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Characteristics and functionality of recordkeeping systems

This section examines: the qualities recordkeeping systems should have, and; the types of operations they need to be able to perform.

DIRKS builds recordkeeping systems

The DIRKS methodology helps you to transform business information systems that should be managing evidence of their operations into recordkeeping systems.

To operate effectively, recordkeeping systems have to meet a defined set of characteristics. These characteristics are summarised here to provide an overview of the types of qualities your recordkeeping systems should possess. These characteristics are revisited in Step D: Assessment of existing systems and Step F: Design of a recordkeeping system, the sections of the methodology where you focus on transforming relevant business information systems into recordkeeping systems.

Characteristics of recordkeeping systems

Recordkeeping systems should possess the following characteristics, in order to produce and maintain authoritative records:

The characteristic of… Means that systems should…
  • routinely capture all records
  • organise records appropriately
  • provide adequate information about the records within them
  • provide ready access to records and make records of system operation
  • prevent unauthorised access, destruction, alteration or removal of records
  • be managed in compliance with all requirements that apply to the business documented within them
  • manage all records resulting from the business activities that are documented or managed by the system
  • store records in ways that mean they cannot be tampered with, deleted inappropriately or altered
  • allow records to be shared as information resources across a work space, business unit or organisation [2]

Functions that should be performed by recordkeeping systems

In addition to having these characteristics, recordkeeping systems must be capable of performing a range of standard recordkeeping functions.

The function of... Means that systems should be capable of...
  • capturing records by assigning them unique identities and attributing brief descriptive information to them, such as a title and date
  • arranging records into categories based on the business activities they document, as a means of facilitating record control, retrieval, disposal and access
  • establishing access points to facilitate record retrieval
Access and security monitoring
  • assigning and implementing rights or restrictions that protect records against unauthorised or inappropriate use or access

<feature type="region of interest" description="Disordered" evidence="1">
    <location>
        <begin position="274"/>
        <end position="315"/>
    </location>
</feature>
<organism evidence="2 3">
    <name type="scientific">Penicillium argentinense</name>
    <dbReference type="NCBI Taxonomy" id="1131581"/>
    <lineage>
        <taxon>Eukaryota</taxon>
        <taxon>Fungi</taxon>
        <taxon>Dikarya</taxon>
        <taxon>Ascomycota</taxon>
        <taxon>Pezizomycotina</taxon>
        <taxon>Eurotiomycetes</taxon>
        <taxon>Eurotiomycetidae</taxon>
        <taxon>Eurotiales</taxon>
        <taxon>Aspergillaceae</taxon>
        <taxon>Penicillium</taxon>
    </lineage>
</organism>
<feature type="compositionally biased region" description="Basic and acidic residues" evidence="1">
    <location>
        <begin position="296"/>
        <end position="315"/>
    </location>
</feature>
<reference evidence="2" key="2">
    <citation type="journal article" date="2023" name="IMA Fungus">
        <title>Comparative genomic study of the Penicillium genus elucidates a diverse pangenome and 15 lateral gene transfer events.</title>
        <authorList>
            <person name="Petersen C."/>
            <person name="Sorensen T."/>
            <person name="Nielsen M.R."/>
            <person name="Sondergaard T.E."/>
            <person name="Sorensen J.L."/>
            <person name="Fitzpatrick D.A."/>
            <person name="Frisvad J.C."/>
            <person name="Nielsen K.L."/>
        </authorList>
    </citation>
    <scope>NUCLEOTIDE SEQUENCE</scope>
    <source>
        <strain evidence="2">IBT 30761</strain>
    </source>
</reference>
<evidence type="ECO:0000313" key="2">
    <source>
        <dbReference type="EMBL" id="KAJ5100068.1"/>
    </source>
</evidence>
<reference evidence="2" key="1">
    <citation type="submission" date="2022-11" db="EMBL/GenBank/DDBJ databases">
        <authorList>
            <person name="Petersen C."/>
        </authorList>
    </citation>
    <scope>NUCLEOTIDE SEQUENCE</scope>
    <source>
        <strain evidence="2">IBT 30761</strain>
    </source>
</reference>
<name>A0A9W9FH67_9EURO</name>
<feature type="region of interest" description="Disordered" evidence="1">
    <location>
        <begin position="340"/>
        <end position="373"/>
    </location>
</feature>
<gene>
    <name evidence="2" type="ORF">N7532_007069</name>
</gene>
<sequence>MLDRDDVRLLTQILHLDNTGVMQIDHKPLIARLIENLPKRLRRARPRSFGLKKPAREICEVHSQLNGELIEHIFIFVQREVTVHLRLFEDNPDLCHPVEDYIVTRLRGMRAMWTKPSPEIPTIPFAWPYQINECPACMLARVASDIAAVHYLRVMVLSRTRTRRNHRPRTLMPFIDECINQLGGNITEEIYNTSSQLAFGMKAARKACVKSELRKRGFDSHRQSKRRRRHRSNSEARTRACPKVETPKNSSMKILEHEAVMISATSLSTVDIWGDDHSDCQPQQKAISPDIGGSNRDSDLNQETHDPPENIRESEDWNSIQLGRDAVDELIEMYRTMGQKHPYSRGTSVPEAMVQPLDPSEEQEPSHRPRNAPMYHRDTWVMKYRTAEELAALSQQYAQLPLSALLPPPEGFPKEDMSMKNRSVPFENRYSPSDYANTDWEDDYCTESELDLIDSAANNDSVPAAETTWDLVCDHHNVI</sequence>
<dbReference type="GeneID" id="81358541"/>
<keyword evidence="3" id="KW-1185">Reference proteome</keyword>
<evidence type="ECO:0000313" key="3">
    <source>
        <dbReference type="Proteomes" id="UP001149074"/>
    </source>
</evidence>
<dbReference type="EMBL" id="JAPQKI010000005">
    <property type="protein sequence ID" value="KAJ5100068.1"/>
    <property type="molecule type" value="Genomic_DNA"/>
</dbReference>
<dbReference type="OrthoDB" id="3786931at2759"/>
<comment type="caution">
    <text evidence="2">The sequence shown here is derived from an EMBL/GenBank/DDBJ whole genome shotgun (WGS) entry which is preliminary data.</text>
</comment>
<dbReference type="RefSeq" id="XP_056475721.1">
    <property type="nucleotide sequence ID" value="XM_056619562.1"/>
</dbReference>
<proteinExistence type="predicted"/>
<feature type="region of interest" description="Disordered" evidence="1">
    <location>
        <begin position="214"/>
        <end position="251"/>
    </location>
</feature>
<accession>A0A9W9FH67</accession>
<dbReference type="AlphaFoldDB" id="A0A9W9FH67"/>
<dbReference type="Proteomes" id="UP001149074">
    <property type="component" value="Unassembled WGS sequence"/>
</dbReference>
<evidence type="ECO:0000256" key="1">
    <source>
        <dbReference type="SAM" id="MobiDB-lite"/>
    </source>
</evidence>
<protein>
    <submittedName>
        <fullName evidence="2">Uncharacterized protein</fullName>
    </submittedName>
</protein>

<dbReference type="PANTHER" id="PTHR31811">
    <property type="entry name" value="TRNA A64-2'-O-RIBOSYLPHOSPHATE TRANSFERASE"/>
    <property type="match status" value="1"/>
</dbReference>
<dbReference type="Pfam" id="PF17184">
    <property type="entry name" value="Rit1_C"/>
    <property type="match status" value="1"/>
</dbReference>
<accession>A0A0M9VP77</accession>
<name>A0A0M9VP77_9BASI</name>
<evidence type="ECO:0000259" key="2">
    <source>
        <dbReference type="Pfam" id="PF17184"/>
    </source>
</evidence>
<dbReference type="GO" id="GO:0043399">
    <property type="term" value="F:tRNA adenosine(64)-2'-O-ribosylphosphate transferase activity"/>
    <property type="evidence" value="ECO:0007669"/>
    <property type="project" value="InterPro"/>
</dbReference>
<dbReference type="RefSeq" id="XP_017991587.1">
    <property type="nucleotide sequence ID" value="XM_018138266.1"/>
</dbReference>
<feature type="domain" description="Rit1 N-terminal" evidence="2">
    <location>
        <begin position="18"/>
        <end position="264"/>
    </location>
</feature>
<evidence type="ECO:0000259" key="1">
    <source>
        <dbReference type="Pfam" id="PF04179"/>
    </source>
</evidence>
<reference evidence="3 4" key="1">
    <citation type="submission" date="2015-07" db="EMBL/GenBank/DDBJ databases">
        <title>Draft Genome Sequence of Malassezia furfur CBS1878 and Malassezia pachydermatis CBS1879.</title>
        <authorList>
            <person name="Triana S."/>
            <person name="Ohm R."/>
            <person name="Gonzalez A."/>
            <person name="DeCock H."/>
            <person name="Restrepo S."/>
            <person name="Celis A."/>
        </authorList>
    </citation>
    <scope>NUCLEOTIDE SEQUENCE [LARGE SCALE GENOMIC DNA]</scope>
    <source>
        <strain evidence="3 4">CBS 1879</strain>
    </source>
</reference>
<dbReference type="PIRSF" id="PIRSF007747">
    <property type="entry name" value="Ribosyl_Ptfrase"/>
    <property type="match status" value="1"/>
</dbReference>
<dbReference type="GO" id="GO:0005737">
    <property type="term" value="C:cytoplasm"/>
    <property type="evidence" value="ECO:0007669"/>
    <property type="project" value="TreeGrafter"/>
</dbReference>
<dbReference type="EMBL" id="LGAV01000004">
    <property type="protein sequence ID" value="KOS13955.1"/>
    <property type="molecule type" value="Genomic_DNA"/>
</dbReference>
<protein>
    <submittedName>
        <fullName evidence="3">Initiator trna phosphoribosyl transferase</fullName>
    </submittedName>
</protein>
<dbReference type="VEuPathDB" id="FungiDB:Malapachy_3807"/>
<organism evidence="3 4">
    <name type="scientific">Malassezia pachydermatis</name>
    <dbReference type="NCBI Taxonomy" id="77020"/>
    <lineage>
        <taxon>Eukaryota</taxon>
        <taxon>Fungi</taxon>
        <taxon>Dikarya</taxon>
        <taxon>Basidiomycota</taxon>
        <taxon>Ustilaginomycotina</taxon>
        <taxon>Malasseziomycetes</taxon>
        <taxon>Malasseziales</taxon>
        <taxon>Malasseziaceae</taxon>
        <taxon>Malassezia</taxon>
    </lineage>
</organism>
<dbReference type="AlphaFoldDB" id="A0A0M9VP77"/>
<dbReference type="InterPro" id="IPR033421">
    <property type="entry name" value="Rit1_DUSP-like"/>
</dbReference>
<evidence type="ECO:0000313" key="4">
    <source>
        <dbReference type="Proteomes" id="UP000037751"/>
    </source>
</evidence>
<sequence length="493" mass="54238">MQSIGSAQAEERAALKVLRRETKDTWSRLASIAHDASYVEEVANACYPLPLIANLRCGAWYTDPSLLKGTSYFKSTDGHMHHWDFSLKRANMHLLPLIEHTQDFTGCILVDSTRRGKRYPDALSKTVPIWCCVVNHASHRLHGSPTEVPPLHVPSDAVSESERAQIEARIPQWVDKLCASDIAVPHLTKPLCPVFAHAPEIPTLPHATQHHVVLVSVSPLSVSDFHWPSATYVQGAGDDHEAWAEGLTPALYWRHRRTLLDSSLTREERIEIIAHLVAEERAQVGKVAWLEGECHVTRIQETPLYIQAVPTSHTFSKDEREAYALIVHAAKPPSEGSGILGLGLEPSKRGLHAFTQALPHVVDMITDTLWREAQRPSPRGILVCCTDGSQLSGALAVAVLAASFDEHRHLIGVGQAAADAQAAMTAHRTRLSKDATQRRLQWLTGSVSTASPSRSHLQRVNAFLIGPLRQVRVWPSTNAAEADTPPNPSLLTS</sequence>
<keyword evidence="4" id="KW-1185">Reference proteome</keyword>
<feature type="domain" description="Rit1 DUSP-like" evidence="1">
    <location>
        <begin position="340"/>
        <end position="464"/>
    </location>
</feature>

• monitoring record use to ensure no inappropriate use occurs and an auditable record of use is maintained
  • utilising disposal authorities, linking disposal periods to records, triggering any required disposal actions, reviewing any history of use to confirm or amend disposal status and maintaining an auditable record of disposal (retention, destruction or transfer) actions
  • appropriately maintaining records in consideration of their form, use and value for as long as they are legally required
Searching, retrieval and rendering
  • making records available as corporate information resources
  • identifying and presenting records in response to user search requests and, where appropriate, enabling records to be printed on request
  • generating any reports deemed necessary by the organisation

Additional requirements

Recordkeeping systems should be capable of:

Managing records in any form

This involves:

  • managing electronic records, scanned images, voice files, video clips, digital plans, databases, information from other applications etc.
  • managing electronic signatures and encrypted records, where appropriate

Some systems may only be required to manage records in one format, while others will need to be capable of managing multiple formats

Integration with electronic applications

This invloves:

  • integration with applications used for transaction of business (office utilities, e-mail, websites, database applications, workflow, etc) [3]

InformationTip: Don't underestimate the importance of system useability
When you are designing and implementing recordkeeping systems and considering the functionality they should possess, it is important to consider the overall useability of the system. Many systems with recordkeeping capacities have great strength in relation to record creation and capture, but do not necessarily enable the search paths or retrieval flexibility that may be required by system users. Recordkeeping systems have to be useable and it's important not to overlook this key requirement.

What these qualities provide

Developing systems that meet these criteria provides you with recordkeeping systems. These systems provide the structures and controls within which:

  • accurate
  • accountable and
  • information-rich

records are created and maintained.


[2] Many of these requirements are derived from AS ISO 15489.1-2002, Records Management - Part 1: General, Clause 8.2

[3] This range of functions and additional requirements is drawn from recordkeeping best practice and Functional Requirements for Electronic Recordkeeping, Department of Public Works and Services Request for Tender No ITS 2323 for the Supply of Records and Information Management Systems (March 2001), accessible in the short term through the Department of Public Works and Services website at and the European Commission's Model Requirements for the Management of Electronic Records, March 2001, accessible via the IDA (Interchange of Data Between Administrators) website at